mobile_slide4_ss-11Palm pioneeered the PDA and the smartphone scene way before RIMs and Apples of the world were in the scene. However, over the years Palm lost its way and is almost out of contention. Almost! The recently announced web OS and Pre have been appreciated and its time, we shall see whether Palm has any fight left in it or not!

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For a start, Palm Pre makes a point. It has the works and it works pretty smartly!. It starts with a 3.1 inch 320*480 res screen with a built in accelerometer and a QWERTY keyboard. Inside is a 8GB storage and a 3 MP camera with a LED flash. It has a neat multitouch screen and it supports WiFi.

However, it is the UI based on the new WebOS that Palm introduces with the Pre which seems to be the “meat” of things. WebOS is based on the webkit which uses the Synergy data integration combining data from outlook, Google and Facebook to provide a universal address book and calendar. It also auto updates these sites for changes made in the device address book. The new App store that Palm is making would provide other applications. From the first look Webkit outclasses competition in terms of smoothness, speed, application, switching and menu views.
Palm from the very introduction of the WebOS and the device seem to have the Apple iPhone i its sights! We will wait to see how this one shapes up when it is shipped somewhere around the first half of this year.
Go Palm!
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Online Application Stores: Fad or a Necessity?

Posted in Value added services and applications by Manas Ganguly on February 9, 2009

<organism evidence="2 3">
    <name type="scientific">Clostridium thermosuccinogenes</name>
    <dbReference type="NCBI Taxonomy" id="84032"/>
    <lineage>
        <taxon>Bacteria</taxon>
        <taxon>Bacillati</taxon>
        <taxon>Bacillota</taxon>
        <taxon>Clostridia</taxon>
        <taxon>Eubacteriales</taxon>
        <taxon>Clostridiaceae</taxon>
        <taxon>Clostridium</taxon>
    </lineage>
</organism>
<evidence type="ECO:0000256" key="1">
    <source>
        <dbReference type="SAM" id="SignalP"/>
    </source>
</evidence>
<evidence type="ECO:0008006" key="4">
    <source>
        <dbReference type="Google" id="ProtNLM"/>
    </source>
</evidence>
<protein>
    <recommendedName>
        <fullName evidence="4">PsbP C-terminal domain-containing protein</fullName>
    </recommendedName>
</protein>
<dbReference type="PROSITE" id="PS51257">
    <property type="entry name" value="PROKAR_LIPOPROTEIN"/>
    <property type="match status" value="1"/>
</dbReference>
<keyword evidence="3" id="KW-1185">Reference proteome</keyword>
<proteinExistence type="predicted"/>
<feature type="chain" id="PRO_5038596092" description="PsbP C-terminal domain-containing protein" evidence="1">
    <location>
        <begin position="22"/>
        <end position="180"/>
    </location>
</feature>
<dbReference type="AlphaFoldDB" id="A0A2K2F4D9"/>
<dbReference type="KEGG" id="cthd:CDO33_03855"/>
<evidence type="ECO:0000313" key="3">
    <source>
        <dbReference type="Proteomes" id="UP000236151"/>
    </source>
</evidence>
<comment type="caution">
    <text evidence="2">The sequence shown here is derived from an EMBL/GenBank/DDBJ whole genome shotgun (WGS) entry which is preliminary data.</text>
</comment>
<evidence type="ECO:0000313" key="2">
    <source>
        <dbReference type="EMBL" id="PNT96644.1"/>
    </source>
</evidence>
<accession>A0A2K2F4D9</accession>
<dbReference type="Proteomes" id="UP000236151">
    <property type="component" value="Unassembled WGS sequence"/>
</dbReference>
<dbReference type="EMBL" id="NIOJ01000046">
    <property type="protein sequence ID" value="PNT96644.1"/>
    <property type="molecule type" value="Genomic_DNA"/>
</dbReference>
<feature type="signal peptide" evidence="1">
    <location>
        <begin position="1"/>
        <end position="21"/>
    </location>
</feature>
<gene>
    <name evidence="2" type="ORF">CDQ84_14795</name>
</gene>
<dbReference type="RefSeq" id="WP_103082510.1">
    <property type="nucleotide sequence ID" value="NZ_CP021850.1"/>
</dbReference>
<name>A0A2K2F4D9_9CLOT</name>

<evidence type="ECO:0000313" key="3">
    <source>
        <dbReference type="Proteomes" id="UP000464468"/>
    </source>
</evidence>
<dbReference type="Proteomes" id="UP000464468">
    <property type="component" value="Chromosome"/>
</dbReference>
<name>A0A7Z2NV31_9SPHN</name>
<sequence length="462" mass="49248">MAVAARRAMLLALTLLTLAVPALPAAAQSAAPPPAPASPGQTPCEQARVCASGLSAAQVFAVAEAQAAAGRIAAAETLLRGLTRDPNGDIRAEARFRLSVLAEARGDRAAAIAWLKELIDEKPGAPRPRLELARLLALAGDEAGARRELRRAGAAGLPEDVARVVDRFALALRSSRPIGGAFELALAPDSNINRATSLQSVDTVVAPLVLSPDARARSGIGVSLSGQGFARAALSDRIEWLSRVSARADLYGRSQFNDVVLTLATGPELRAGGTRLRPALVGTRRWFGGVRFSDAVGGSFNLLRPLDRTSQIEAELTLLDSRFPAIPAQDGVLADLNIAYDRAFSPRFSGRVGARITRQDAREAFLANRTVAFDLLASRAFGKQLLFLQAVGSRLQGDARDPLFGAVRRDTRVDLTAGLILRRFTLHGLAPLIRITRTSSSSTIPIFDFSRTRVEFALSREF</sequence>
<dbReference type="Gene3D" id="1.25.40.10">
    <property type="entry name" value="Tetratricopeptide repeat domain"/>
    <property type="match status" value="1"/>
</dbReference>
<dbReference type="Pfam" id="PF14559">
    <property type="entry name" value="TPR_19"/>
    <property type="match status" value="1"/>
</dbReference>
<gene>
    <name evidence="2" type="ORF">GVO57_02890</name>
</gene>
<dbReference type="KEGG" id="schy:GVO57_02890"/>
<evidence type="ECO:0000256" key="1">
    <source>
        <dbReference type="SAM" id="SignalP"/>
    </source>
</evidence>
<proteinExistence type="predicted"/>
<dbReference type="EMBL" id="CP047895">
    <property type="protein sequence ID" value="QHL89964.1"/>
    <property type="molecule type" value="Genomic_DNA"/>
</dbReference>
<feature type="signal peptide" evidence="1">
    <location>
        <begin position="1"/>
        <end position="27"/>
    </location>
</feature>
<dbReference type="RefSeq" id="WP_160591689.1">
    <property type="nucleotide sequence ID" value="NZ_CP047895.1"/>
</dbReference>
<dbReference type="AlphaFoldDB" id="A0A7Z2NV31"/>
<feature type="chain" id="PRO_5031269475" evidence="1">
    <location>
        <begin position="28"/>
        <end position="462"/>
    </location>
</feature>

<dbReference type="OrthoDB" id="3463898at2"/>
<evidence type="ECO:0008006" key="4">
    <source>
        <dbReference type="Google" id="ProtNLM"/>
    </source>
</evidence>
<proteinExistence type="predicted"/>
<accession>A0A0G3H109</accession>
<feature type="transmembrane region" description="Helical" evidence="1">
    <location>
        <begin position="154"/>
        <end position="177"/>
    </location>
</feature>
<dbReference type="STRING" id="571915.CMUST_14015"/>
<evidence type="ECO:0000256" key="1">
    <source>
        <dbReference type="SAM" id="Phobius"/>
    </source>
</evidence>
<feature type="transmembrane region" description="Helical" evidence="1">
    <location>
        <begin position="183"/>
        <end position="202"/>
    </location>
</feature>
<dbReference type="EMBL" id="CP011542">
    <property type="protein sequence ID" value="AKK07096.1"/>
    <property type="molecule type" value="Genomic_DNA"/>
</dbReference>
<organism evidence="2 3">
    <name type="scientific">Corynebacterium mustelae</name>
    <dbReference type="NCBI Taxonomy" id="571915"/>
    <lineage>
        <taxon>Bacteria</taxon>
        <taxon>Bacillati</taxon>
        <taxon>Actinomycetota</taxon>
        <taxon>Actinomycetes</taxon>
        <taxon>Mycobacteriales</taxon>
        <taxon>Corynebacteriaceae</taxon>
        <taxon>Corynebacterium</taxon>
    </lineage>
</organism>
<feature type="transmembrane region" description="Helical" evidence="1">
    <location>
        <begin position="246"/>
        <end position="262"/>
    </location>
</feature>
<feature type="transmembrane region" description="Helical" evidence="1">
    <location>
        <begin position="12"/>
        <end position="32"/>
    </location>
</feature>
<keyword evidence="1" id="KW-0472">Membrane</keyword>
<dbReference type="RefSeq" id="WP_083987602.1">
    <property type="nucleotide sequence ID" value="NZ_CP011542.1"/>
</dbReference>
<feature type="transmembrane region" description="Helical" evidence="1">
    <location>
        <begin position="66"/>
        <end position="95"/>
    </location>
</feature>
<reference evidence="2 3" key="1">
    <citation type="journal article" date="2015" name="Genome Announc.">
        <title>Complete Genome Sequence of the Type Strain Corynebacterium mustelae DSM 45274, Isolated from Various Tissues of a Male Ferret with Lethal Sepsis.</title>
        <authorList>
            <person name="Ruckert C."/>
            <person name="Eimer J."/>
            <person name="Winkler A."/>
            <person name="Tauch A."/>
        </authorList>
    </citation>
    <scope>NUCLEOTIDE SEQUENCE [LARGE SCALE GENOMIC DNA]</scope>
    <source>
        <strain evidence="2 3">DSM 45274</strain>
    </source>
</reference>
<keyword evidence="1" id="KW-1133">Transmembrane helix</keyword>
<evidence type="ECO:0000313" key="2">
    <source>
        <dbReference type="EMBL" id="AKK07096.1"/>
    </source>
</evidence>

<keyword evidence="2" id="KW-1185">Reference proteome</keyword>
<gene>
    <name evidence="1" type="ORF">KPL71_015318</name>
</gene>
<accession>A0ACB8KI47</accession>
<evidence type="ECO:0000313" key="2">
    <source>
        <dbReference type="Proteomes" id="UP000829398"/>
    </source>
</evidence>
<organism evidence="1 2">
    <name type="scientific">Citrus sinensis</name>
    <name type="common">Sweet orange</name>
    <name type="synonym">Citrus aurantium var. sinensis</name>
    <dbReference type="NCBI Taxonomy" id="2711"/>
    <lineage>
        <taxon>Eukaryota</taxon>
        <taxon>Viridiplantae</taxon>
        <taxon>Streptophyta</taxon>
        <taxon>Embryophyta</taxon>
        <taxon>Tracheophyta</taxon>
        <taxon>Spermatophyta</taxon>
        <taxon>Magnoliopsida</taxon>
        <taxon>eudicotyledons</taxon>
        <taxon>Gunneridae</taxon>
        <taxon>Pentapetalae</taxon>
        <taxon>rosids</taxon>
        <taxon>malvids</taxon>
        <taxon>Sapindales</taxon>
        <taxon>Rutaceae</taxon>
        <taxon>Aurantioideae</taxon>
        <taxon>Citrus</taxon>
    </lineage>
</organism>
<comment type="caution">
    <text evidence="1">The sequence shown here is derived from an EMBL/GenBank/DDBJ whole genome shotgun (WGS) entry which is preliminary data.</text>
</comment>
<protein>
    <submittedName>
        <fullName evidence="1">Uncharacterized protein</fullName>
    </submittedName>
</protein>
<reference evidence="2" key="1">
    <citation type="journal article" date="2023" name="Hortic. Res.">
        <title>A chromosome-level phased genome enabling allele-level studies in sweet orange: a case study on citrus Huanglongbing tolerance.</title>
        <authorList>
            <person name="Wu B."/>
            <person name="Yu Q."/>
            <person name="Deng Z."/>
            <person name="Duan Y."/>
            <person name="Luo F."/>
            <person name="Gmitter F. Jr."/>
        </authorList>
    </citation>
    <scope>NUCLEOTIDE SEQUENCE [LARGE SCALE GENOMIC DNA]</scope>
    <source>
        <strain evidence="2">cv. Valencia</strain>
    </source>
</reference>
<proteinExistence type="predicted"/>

Apple did it with a good measure and great success for their online application store, which has generated interest both in consumer and developer communities. After the Apple App Store began reporting monumental numbers, however, there was a significant shift; suddenly, those responsible with making the handsets tick wanted to be the ones vending the wares. Google launched its application store for Android in August 2008. http://www.mobilecrunch.com/2009/02/04/not-every-company-needs-an-app-store/ RIM BlackBerry will now be launching its application store, Blackberry Applications, in March 2009. http://www.cbc.ca/technology/story/2008/10/21/tech-rim.html . Not wishing to stay away from the party, Nokia has also announced the launch of its application store, Nokia Applications! http://www.techcrunch.com/2009/02/08/nokia-shaping-up-to-launch-its-very-own-app-store/ Nokia Applications is not a new thing alltogether but a “old wine new bottle” phenomenon. Nokia has owned developer communities in Nokia forums and the Zook – Nokia Search tie up is a resultant of developer – Nokia partnership! Nokia would only look to refurnish the Nokia Forum and re brand it as Nokia Apps! Palm is also debuting its application store Apps Catalogue with Pre, its new OS! And so is Samsung with its mobile applications marketplace! http://applications.samsungmobile.com/en/gbp/index.html. The developers are going to have a party! The only biggie missing from this party is Microsoft, who presently are more engaged in release of Windows 7! With all these race to finish application stores debuting one after the other, it feels that a application store is suddenly a trend now! It is fashionable to own a application store. So it would seem. In the future, other vendors could also open up their application stores! The rationale for these stores is to provide the consumers of their higher end services more applications to experience their products better. With Apple it seemed to create the loyalty glue in terms of the Apple’s music stores! There is money to be made from the application stores business model! However, it is important from the vendors perspective, if you are starting an application outlet, you need to be at the reins of the platform as well. Without having your own platform, your work can be copied on the same platform for other vendors. There is no differentiating factor left! Suddenly you will have many venddors peddling the same content and messing up the market place, segmenting it and creating rapid commoditization! Thus it makes sense for vendors like Apple, Nokia, Google, Microsoft, Palm and RIM to launch their online apps stores. Samsung however would not have any huge justification on building a apps store on what is a Nokia property!